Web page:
Part two in August will focus on television and film made after the Act, showing that it was a double-edged sword in its effect on real lives and on depictions of the LGBT community. Queer London was reimagined to misanthropic, even exploitative effect on foreign soundstages for The Killing of Sister George (Robert Aldrich, 1968) and Staircase (Stanley Donen, 1969); a world away from the tender bisexual love triangle of Sunday Bloody Sunday (John Schlesinger, 1971). We hope to welcome star of Sunday Bloody Sunday Glenda Jackson to take part in a Q&A following a screening of the film in August. TV mined the drag renaissance for anarchic performances and we’ll screen some of the best in a special drag double-bill of the riotous What’s a Girl Like You… (LWT, 1969) and Black Cap Drag (Dick Benner, 1969); the screenings will be followed by an after-party in BFI Southbank hosted by alternative queer East End night-spot The Glory.
Audiences will also be able to see television’s first gay kiss between Ian McKellen and James Laurenson in the BBC’s broadcast of the Prospect Theatre Company production of Christopher Marlowe’s Edward II (BBC, 1970), Two Gentlemen Sharing (Ted Kotcheff, 1969) featuring a rare black gay character, and I Want What I Want (John Dexter, 1972), which saw cinema highlight trans issues. In 1975, Quentin Crisp put queerness on our cultural radar and the season will feature a screening of the newly remastered The Naked Civil Servant (Thames TV, 1975) starring the late John Hurt, as well as a screening of documentary World in Action: Quentin Crisp. Completing this survey, as the tragedies and triumphs of the 80s beckoned, will be Britain’s first explicitly gay feature film Nighthawks (Ron Peck, Paul Hallam, 1978).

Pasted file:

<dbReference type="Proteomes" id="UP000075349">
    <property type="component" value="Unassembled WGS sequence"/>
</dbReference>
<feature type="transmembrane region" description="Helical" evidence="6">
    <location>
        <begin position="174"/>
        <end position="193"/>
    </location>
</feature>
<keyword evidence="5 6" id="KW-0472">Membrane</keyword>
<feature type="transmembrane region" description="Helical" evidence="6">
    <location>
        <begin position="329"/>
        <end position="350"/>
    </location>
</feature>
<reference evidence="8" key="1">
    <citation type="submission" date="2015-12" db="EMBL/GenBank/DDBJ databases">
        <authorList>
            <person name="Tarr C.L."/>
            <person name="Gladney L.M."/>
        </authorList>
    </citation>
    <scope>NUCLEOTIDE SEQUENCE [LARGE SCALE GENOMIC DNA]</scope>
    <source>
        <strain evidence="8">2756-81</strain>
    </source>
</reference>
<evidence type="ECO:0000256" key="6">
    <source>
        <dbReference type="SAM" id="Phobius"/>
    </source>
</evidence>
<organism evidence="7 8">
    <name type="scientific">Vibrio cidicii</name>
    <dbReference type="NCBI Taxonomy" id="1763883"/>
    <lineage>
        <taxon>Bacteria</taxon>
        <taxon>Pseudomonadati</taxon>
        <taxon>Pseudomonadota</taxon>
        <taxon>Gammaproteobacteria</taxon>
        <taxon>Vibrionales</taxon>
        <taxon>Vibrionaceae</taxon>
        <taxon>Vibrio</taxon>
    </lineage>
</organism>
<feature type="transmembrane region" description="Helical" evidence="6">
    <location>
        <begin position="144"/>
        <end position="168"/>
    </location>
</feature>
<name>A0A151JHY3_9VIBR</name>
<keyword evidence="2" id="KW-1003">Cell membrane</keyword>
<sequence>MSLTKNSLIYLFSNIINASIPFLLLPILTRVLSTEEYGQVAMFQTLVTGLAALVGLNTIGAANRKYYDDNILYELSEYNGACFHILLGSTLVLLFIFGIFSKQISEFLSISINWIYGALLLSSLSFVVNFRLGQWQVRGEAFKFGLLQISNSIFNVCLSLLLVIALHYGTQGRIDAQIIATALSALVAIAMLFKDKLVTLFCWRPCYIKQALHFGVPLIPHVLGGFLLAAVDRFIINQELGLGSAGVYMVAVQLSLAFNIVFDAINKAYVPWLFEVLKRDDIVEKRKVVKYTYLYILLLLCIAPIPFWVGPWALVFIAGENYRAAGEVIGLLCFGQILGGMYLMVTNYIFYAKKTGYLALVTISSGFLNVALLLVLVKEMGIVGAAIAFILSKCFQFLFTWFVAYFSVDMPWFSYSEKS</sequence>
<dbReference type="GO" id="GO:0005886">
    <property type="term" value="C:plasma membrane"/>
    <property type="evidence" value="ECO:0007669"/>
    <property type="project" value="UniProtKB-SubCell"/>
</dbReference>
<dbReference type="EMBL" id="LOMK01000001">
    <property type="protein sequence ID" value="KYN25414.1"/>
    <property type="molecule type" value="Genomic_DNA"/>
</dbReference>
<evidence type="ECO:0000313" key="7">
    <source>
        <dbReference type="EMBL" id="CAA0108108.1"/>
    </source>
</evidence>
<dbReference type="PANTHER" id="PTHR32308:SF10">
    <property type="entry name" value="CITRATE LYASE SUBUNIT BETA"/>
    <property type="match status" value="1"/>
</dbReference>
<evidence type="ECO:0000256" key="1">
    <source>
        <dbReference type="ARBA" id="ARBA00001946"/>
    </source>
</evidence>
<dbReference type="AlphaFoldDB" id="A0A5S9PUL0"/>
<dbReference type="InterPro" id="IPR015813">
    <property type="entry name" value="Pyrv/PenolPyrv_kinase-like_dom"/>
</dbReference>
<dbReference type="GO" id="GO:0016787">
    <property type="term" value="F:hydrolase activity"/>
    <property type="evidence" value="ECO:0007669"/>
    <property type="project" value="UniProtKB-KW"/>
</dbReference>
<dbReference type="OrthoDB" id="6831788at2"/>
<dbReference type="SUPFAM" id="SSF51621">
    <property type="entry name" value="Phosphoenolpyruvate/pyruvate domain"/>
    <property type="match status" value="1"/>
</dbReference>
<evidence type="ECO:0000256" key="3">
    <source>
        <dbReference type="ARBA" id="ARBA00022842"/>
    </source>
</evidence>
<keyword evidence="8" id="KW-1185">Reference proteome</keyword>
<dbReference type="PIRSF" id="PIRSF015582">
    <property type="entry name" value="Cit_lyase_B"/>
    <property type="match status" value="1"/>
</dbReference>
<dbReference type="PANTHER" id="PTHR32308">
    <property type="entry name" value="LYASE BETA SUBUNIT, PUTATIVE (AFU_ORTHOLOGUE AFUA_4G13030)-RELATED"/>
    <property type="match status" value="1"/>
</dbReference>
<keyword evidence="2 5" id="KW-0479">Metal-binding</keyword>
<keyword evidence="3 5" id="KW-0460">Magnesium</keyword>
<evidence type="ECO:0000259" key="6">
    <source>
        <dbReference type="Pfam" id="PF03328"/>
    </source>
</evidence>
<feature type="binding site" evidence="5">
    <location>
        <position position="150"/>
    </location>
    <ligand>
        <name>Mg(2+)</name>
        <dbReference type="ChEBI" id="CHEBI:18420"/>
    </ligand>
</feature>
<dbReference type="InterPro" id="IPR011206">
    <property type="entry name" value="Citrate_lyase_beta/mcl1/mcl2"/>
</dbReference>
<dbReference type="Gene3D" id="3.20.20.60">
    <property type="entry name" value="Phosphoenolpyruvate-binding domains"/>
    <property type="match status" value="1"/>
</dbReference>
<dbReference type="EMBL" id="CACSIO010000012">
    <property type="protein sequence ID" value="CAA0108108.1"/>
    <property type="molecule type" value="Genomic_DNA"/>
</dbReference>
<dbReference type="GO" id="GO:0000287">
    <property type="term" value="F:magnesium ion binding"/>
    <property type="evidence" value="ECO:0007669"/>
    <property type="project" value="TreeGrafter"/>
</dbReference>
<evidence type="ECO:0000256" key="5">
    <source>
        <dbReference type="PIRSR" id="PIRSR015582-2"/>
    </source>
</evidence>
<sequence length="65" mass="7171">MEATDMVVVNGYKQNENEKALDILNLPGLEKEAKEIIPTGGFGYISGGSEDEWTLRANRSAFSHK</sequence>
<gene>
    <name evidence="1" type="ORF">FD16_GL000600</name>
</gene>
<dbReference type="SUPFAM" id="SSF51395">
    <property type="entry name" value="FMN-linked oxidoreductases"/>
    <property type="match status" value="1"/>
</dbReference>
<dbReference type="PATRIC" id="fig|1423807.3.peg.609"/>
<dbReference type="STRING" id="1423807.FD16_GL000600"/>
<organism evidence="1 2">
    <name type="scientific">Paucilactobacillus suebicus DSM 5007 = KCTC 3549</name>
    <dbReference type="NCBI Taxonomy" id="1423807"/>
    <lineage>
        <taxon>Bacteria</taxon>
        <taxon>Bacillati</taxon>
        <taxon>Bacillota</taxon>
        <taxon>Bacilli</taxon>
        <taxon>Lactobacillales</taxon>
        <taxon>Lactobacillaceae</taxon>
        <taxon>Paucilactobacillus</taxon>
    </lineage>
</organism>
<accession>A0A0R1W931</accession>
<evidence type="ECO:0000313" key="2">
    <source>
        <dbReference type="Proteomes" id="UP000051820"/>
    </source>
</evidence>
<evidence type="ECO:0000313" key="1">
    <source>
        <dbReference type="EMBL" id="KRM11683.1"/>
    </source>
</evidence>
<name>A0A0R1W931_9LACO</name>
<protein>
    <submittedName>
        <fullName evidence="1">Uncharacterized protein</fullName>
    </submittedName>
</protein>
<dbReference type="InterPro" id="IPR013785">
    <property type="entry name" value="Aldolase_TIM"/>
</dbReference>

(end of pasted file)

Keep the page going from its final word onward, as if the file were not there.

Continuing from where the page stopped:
Joe Orton season (August)
Original, controversial and obscenely witty, these are just some of the descriptions used to reference the work of playwright Joe Orton. Like all great geniuses, Orton was ahead of his time, as the initial failure of the theatre production of Loot attests (the 1970 film version will screen here), but as the austerity of the 50s gave way to the sexual revolution of the 60s, his work caught the spirit of the age. Ruthlessly exposing the hypocrisies of the establishment his delight in causing offence is palpable in every play, but always harnessed to a razor sharp wit and purpose. Across the TV plays and films presented in this season it is possible to chart his ever growing mastery of both stage and screen as he sets out his overriding themes of sex, death and homoeroticism from their first incarnations in The Ruffian on the Stair (ITV, 1973) to his perfectly formed last great masterpiece What the Butler Saw (BBC, 1985). 50 years since Orton’s bizarre murder that so strangely mirrored the world of his plays, he deserves reassessment as a most singular talent.